COAG report - Lessons for federal reform

7 November 2013 | SNAICC NEWS

The Council of Australian Governments (COAG) Reform Council has released a report outlining the progress of the COAG reform agenda for the period of 2008 to 2013.

The COAG report, Lessons for federal reform: COAG reform agenda 2008 –2013, assesses change since 2008 and examines the effectiveness of the current framework of the Intergovernmental Agreement on Federal Financial Relations (IGA) in assisting reform.

While the report shows mixed results in some of the Closing the Gap key target areas, progress is being made in key target areas for the younger population.

Aboriginal and Torres Strait Islander child death rates have dropped, more of our young people are completing year 12, and more children in year 3 are achieving basic levels in reading. The percentage of children in year 3 who are meeting basic levels of numeracy skills has dropped slightly.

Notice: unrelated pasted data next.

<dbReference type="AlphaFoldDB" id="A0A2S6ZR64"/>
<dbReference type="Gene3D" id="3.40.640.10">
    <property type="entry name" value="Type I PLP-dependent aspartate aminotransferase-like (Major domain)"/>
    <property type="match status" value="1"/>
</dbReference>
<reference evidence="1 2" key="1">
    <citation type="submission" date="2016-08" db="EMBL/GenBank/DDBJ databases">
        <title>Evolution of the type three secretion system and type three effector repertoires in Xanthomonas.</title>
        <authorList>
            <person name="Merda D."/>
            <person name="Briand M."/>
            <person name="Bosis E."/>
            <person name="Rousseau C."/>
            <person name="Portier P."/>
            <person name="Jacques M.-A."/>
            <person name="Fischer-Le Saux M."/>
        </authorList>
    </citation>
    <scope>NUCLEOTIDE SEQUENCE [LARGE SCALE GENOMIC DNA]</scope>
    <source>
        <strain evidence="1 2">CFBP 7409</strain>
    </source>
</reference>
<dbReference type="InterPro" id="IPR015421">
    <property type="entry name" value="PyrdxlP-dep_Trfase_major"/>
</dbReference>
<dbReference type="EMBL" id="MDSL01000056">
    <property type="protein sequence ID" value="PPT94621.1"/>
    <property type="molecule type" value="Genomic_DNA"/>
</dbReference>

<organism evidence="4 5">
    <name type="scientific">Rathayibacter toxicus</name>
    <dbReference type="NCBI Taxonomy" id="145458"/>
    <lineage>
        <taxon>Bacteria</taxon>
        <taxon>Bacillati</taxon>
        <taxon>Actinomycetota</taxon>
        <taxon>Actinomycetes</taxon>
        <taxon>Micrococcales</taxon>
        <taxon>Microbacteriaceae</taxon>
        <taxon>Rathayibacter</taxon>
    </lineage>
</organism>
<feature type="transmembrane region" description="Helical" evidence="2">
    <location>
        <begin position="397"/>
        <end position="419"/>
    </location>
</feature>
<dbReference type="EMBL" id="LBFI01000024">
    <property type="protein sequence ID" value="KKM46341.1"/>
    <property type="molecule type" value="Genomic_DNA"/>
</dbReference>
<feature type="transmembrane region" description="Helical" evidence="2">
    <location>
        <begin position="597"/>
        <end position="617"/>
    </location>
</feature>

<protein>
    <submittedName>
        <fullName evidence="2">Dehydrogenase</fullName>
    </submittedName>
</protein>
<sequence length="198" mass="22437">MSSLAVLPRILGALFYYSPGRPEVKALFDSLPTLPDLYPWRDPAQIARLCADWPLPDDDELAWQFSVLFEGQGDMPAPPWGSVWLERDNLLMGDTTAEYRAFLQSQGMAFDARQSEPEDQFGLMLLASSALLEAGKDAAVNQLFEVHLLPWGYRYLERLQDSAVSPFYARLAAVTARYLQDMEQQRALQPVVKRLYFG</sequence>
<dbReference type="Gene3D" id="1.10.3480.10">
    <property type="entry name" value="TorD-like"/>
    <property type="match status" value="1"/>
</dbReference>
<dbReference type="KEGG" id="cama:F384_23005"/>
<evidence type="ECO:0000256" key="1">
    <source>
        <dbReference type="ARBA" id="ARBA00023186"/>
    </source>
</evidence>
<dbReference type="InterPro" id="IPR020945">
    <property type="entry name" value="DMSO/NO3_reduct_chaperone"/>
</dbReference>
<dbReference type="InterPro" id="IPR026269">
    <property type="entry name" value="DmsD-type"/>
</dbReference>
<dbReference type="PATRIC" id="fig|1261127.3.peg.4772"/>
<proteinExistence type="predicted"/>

The report shows that progress is being made under the COAG reform agenda, but that the pace of reform is slow. While improvements are being made, it is clear that more needs to be done to increase the speed of reform.

The report calls for a consistent approach and continued government commitment to reforms in order to achieve greater progress.

"It may be that further progress could have been achieved if there was more consistent leadership from across government," the report says.

Speaking at the National Press Club in Canberra today, COAG Reform Council Chairperson, John Brumby, stressed that reforms of this breadth and depth take time and planning.

“An agenda of this magnitude does not happen because of good luck and good intent,” Mr Brumby said.

“It is clear that some of the agreements need stronger measures of performance and better data, but the most important ingredient needed to embed reform is cultural change.”